In the air
Born in Iowa Falls, Iowa, on June 20, 1920, Gomer was fascinated by model airplanes as a child. After graduating from high school, he completed the pre-engineering program at Ellsworth Community College before undergoing training designed to prepare pilots for the military. In July 1942, at age 22, he enlisted in the Army and was sent to Tuskegee, Ala., for flight training in the experimental all-black outfit that would become known as the Tuskegee Airmen.
The U.S. military was strictly segregated at the time, and blacks were not allowed to become military pilots before World War II.
During the war, Gomer and about 450 other Tuskegee Airmen flew more than 15,000 sorties over North Africa and Europe. They shot down 112 enemy aircraft and destroyed another 150 on the ground; disabled more than 900 railroad cars, locomotives, trucks and other motor vehicles; sank 40 boats and barges, and put a destroyer out of action. On 179 escort missions, they lost only 25 bombers to enemy fighters.
After the war, Gomer remained in the Army Air Forces, which became the U.S. Air Force in 1947.
Gomer married Elizabeth Caperton on March 12, 1949. The couple raised two daughters, and moved to Duluth in 1963. Elizabeth Gomer was long active in the community, serving as a member of the Duluth Charter Commission and as president of the League of Women Voters.
Elizabeth Gomer died of cancer on Nov. 4, 2012. She was 87.
Into the forest
In 1964, Gomer retired from the Air Force with a rank of major. He then worked 21 years for the U.S. Forest Service as a personnel officer. When he retired in 1985, the Secretary of Agriculture presented him with a Superior Services Award for his work with minorities and women.
Gomer remained active into his 80s and 90s, talking to school groups about the Tuskegee Airmen and the importance of education.
"People can be anything they want to be now," he said in a 2007 interview. "There is no glass ceiling. Education is the key."
Gomer received numerous honors in his later years. In 2002, he was among more than 100 black pioneers honored by the Chicago-based nonprofit HistoryMakers, which records, preserves and shares the life stories of African-Americans.
In 2004, Gomer -- the first black Iowan to become an officer in the U.S. Air Force -- was inducted into the Iowa Aviation Hall of Fame and received a Doctorate of Humanities from the Board of Trustees of Ellsworth College.
In 2007, Gomer, along with the rest of the Tuskegee Airmen, received a Congressional Gold Medal -- the highest honor bestowed by the U.S. Congress. During a March 29, 2007, ceremony in the U.S. Capitol building's rotunda, President George W. Bush saluted the unit members as a gesture, he said, "to help atone for all the unreturned salutes and unforgivable indignities" of the past.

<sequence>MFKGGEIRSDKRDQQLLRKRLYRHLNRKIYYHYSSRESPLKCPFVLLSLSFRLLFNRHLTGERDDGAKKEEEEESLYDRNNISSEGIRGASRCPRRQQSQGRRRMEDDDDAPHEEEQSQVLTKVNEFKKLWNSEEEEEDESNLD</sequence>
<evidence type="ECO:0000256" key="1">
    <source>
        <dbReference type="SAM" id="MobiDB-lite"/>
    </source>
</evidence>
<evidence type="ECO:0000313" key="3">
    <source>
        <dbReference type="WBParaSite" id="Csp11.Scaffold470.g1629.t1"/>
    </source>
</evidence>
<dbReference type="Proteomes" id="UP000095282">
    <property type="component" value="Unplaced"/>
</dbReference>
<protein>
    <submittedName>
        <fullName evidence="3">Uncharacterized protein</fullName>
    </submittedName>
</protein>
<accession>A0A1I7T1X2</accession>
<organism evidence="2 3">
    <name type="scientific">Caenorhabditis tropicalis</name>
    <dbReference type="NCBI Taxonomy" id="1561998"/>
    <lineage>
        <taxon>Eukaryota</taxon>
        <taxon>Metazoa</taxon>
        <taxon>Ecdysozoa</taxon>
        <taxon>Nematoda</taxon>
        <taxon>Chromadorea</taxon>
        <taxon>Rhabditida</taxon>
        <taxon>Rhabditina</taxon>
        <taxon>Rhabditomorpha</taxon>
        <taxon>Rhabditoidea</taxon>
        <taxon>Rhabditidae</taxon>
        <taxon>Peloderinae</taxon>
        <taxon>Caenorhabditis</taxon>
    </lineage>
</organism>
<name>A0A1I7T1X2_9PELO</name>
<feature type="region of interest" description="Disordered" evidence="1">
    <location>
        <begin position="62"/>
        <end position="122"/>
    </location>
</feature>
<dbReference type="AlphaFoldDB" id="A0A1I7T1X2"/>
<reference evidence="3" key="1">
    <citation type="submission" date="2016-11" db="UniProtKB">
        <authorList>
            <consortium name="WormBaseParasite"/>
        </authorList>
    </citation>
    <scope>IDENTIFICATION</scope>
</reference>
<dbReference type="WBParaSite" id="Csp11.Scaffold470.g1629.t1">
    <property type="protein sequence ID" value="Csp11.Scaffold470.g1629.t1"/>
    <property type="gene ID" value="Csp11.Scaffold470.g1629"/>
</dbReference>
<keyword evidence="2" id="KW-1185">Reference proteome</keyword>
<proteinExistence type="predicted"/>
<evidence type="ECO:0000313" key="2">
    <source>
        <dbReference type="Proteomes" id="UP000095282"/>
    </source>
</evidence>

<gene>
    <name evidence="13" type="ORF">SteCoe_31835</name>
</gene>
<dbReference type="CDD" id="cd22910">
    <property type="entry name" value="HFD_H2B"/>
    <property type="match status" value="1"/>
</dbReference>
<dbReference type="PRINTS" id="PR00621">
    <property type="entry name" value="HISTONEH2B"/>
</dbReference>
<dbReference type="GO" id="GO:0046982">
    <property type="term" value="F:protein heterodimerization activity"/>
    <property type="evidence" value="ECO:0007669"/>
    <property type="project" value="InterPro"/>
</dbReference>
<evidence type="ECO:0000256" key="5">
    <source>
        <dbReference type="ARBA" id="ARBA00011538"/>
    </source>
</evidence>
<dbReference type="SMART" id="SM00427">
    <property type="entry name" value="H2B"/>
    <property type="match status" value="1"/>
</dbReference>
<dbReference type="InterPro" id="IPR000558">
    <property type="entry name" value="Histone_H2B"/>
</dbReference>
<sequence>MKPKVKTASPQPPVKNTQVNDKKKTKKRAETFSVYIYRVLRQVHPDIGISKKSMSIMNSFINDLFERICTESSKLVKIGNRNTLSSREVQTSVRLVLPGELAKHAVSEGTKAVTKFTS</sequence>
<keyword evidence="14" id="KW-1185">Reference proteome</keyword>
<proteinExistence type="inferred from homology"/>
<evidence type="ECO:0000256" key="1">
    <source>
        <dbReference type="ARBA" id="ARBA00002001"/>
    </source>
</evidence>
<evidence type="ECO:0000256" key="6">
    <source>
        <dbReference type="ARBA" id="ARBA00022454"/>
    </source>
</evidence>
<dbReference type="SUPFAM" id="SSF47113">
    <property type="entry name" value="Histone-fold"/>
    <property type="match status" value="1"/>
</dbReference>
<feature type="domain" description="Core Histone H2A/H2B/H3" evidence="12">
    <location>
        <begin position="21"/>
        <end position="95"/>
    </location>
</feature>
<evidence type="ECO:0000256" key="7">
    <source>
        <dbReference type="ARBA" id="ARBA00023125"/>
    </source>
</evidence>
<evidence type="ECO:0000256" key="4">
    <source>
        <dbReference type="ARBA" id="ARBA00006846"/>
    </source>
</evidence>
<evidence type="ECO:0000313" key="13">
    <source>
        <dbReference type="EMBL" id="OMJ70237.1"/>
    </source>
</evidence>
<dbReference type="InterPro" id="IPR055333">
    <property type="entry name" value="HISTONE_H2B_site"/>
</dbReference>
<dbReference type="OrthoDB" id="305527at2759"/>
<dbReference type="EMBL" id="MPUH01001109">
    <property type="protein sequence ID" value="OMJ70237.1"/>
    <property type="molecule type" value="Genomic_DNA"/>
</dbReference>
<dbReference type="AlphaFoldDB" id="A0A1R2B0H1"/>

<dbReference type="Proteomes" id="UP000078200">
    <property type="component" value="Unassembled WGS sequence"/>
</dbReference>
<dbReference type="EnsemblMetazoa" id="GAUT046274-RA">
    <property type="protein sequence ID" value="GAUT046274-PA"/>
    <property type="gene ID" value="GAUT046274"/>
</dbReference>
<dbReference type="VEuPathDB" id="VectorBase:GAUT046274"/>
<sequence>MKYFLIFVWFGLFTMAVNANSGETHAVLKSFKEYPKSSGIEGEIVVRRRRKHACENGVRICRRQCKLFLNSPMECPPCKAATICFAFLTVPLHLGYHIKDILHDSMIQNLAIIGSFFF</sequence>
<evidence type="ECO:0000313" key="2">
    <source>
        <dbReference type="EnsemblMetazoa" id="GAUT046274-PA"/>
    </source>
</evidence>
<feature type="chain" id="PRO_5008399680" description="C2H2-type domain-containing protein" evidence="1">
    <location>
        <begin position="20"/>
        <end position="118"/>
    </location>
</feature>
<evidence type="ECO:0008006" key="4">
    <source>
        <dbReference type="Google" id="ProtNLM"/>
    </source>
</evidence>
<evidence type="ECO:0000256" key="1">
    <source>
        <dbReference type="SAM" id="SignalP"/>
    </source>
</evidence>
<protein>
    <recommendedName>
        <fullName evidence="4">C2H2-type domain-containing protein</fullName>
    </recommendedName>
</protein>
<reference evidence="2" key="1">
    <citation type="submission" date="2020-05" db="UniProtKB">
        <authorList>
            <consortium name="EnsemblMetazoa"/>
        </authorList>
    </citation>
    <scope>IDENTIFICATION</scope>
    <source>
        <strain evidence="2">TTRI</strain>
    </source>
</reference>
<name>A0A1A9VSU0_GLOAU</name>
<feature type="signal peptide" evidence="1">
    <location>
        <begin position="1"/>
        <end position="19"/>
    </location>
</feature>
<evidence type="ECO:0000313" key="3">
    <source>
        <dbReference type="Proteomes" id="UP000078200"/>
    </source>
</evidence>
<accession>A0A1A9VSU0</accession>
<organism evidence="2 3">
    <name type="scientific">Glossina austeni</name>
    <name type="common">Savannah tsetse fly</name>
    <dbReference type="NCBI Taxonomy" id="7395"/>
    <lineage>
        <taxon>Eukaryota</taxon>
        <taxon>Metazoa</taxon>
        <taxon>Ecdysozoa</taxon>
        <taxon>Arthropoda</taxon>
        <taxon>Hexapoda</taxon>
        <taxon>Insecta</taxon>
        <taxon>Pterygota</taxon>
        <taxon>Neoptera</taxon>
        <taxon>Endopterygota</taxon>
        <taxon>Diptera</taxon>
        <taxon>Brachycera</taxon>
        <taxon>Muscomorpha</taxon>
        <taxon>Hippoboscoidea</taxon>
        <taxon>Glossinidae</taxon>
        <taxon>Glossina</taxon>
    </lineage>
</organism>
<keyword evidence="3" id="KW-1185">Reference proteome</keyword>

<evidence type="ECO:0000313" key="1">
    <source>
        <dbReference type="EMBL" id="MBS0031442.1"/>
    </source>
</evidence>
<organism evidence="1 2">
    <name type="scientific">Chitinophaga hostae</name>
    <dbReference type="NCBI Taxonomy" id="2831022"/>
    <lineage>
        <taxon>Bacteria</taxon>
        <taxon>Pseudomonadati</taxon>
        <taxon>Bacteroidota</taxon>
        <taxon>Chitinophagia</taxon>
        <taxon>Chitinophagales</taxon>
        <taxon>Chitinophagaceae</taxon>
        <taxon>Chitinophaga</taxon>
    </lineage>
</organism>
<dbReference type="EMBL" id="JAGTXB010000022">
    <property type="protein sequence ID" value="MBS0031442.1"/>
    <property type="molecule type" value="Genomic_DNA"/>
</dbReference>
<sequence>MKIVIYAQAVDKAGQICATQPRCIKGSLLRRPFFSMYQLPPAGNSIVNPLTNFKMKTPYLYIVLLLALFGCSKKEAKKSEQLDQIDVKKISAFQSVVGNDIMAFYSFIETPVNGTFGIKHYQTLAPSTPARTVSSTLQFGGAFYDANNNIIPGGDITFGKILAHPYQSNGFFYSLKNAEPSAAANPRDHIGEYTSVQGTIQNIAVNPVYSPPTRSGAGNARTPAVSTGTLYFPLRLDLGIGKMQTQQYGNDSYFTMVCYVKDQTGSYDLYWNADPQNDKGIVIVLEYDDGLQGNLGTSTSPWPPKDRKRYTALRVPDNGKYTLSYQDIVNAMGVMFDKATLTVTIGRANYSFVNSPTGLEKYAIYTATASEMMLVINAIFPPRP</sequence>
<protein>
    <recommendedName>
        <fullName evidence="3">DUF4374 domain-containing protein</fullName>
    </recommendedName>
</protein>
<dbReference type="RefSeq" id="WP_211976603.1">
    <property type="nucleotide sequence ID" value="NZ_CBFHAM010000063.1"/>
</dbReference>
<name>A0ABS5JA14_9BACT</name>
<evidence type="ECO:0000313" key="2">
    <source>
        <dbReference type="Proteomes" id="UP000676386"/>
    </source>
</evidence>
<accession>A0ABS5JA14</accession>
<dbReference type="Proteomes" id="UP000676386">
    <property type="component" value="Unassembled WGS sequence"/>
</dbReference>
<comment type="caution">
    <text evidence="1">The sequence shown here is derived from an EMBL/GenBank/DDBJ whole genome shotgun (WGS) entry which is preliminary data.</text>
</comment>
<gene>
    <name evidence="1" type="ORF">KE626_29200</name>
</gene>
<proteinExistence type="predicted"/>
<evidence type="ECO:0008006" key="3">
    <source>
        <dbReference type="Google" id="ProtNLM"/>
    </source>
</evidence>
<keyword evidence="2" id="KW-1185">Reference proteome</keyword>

Two weeks later, the city of Duluth, the Veterans Memorial Hall, and the Minnesota Assistance Council for Veterans-Duluth honored Gomer at a City Hall ceremony.
In 2008, he and other Tuskegee Airmen were invited to attend the 2009 inauguration of Barack Obama.
"I fought World War II segregated, I trained segregated, I flew segregated and I returned segregated," Gomer said in 2011. "But today we have President Obama, and never in my life did I dream that I would someday have a black commander in chief."
Earlier this year, a second statue of Gomer was unveiled in Iowa Falls.
"It is amazing to have two statues," Gomer said after the unveiling April 24.
Duluth Mayor Don Ness, on Gomer's 90th birthday, proclaimed "Joe Gomer Day." He said Friday that "while we mourn, we can also take comfort in knowing that he received the recognition he rightly deserved. Joe was able to witness the unveiling of a life-sized statue at the Duluth International Airport. The Joe Gomer Monument will forever serve as a reminder of Joe's vast contributions to our community and country."
Durbin said he has just one wish when it comes to Gomer's legacy.
Six decades after completing their World War II mission and coming home to a country that discriminated against them because they were black, the Tuskegee Airmen are getting high honors from...
Carter was one of several original Tuskegee Airmen who returned to Tuskegee University to celebrate the film premiere of "Red Tails" in January.
They Dared to Fly" will be held Thurs., Feb. 10 through Sat., Feb. 12 and feature several open-forum/question-and-answer sessions as well as meet/greet autograph signings with five of the original...
Survivors of the unit will receive the Congressional Gold Medal for their work as fighter pilots during World War II.